Stacey's top ten
I don't know how to put this up on your site, so I'm e mailing it to you. Please help me help Muzzlenatch develop some taste. I pity him, you know...
In no particular order:
1. Fight Club (David Fincher, 1999)
I love Edward Norton's nameless character as he drones on about the nature of his (non) existence. I am Jack's wasted life.
2. American Psycho (Mary Harron, 2000)
I haven't read the book so I can't compare the two, but I adored this movie. Christian Bale (a favourite actor of mine) executes a marvellously understated performance as the titular psychopath. Favourite scene: The business card comparisons. Oh Yes.
3. Harold and Maude (Hal Ashby, 1971)
A wonderfully comic and beautiful movie about a macabre adolescent who discovers life, excitement and sex with a soon to be octogenarian.
4. Romance X (Catherine Breillat, 1999)
I have read many reviews of this movie by men who criticise it as being completely unrealistic. I defy all of them as being completely ignorant of the female sexual psyche.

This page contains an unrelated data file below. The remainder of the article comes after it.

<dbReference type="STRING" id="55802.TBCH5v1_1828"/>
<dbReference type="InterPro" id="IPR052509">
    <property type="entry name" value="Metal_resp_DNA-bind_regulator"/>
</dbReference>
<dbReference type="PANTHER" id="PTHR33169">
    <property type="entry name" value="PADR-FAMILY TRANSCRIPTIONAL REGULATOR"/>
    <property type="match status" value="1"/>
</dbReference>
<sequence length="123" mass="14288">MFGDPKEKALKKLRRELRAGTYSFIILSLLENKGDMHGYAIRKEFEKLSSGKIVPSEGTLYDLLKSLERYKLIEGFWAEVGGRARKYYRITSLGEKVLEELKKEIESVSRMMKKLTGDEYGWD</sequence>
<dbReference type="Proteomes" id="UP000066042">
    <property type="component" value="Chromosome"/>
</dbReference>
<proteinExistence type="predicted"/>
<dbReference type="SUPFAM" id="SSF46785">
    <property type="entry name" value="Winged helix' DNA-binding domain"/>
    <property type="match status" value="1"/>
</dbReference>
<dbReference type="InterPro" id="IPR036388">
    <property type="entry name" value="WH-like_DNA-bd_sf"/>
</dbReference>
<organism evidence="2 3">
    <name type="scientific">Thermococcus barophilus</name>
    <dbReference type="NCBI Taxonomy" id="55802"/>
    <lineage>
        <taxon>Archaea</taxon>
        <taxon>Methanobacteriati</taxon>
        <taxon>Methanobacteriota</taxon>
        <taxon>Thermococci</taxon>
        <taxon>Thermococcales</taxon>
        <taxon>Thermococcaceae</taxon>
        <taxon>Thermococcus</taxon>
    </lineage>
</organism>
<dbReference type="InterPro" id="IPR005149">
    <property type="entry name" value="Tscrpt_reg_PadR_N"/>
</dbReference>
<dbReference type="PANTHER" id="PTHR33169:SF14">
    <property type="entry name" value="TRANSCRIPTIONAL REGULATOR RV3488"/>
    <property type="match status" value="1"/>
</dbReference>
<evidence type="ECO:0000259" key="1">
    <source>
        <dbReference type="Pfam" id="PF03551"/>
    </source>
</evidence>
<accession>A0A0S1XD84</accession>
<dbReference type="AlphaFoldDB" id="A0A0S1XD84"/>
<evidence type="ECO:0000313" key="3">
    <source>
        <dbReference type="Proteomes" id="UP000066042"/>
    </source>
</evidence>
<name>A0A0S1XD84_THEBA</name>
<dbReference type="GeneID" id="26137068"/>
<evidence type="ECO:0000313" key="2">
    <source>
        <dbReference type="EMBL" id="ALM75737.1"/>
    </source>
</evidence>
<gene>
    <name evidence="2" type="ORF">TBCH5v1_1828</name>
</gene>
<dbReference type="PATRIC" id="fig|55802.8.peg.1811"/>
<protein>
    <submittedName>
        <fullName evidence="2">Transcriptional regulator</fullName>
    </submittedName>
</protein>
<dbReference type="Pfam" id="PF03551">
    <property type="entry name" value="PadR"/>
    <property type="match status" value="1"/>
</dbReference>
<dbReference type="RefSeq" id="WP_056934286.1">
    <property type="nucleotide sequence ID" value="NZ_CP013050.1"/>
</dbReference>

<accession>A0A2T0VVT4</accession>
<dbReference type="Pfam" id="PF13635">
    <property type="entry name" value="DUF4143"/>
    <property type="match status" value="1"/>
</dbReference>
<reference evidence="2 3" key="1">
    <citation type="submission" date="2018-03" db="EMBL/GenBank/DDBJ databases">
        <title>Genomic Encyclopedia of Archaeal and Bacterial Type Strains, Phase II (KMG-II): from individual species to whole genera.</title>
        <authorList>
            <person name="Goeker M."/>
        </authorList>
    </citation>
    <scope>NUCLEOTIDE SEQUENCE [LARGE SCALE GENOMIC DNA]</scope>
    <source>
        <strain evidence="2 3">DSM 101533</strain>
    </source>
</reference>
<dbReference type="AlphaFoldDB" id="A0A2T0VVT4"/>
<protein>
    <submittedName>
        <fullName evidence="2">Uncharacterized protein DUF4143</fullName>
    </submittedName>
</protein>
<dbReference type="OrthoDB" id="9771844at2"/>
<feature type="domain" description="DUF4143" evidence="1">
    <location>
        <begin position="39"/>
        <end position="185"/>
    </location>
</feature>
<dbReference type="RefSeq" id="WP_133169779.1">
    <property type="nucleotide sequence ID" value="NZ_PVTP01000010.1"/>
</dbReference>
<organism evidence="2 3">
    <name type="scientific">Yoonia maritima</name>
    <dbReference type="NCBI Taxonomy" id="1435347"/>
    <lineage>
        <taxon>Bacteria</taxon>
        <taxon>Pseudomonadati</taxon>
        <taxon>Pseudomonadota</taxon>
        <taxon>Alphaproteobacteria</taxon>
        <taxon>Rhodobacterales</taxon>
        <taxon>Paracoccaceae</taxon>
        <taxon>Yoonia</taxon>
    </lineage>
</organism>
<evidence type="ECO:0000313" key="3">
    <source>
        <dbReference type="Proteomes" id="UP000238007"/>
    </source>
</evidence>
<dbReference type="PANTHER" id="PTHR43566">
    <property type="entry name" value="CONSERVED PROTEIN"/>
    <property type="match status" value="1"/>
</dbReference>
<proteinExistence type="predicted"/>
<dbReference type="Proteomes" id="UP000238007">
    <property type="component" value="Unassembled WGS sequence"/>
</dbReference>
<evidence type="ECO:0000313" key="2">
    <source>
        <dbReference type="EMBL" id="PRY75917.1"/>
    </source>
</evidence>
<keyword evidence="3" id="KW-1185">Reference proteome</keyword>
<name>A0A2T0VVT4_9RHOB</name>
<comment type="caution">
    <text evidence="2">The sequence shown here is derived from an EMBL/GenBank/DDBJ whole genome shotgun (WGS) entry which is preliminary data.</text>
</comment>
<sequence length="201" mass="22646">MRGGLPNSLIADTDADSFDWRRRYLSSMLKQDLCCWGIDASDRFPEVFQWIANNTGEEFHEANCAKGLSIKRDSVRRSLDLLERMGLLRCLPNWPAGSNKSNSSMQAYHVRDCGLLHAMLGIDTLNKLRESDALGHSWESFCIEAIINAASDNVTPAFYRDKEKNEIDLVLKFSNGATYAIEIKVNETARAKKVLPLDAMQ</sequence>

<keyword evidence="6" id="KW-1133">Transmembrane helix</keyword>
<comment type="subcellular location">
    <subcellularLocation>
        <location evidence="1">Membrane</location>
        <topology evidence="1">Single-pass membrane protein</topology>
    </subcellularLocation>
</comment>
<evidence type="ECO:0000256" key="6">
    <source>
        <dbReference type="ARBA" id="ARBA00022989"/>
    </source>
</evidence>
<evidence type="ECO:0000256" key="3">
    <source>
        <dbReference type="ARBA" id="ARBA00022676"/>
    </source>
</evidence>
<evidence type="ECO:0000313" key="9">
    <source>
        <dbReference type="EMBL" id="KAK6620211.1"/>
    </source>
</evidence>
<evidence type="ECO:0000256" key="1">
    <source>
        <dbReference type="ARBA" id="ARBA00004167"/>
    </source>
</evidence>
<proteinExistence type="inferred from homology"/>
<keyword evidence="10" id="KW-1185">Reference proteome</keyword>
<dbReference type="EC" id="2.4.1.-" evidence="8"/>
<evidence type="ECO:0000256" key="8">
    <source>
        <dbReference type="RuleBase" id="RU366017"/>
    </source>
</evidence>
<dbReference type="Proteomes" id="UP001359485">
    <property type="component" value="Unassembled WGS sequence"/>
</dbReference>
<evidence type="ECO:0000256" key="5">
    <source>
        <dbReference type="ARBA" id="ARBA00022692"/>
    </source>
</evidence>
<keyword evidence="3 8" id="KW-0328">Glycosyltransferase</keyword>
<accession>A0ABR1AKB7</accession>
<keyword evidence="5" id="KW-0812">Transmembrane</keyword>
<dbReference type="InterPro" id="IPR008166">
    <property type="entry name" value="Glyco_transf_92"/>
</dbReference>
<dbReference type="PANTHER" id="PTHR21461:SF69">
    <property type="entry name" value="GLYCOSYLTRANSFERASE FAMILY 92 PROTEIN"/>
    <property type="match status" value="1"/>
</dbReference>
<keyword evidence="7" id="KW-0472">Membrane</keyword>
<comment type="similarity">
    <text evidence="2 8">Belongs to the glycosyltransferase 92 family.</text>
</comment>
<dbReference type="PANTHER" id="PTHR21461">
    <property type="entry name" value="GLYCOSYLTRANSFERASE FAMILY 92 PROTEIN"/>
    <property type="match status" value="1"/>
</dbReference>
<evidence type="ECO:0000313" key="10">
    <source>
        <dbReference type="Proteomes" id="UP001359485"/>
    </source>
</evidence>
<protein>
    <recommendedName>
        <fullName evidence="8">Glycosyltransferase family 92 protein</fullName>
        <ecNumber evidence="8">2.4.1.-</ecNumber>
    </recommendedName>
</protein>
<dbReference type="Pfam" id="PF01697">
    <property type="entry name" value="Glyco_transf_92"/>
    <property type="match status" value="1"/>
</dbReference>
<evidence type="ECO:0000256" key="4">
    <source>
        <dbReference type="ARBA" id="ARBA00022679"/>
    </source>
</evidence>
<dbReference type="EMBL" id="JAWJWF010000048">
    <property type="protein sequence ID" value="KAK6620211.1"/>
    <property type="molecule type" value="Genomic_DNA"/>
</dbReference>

5. Breaking the Waves (Lars von Trier, 1996)
I could choose any of Lars von Trier's Golden Hearts trilogy, but Breaking the Waves was the first and most heartbreaking that I saw. The suffering that the human soul can both withstand and inflict leaves me breathless. To a lesser extent this theme is expressed competently in my opinion by Roman Polanski's much criticised Bitter Moon.
6. This is Spinal Tap (Rob Reiner, 1984)
"In ancient times, hundreds of years before the dawn of history, an ancient race of people... the Druids. No one knows who they were or what they were doing... "
This mockumentary has never really aged. It is still as hilarious as when it was released 22 years ago. I cant think about the Stonehenge argument without tears coming to my eyes.
7. Oldboy (Park Chan-Wook, 2003)
An outstanding tale of love and revenge you've *never* seen before.
8. Magnolia (Paul Thomas Anderson, 1999)
P T Anderson was inspired to make this movie from listening to Aimee Mann's music, an enlisted her to do the score. I think this partnership is one of the main reasons this movie is so right. The cast is excellent (even Tom Cruise) and the interwoven stories are compelling and never tedious. Philip Seymour Hoffman is a God.
9. Howl's Moving Castle (Hayao Miyazaki, 2004)
This was a hard choice to make from the Miyazaki films I've seen, but the animation is exquisite and the story touching... an enchanting experience.
10. Gilda (Charles Vidor, 1946)
I'm not the only one to fall in love with Rita Hayworth while watching this movie. The actress herself said, "Men go to bed with Gilda, but wake up with me". She makes me feel...funny.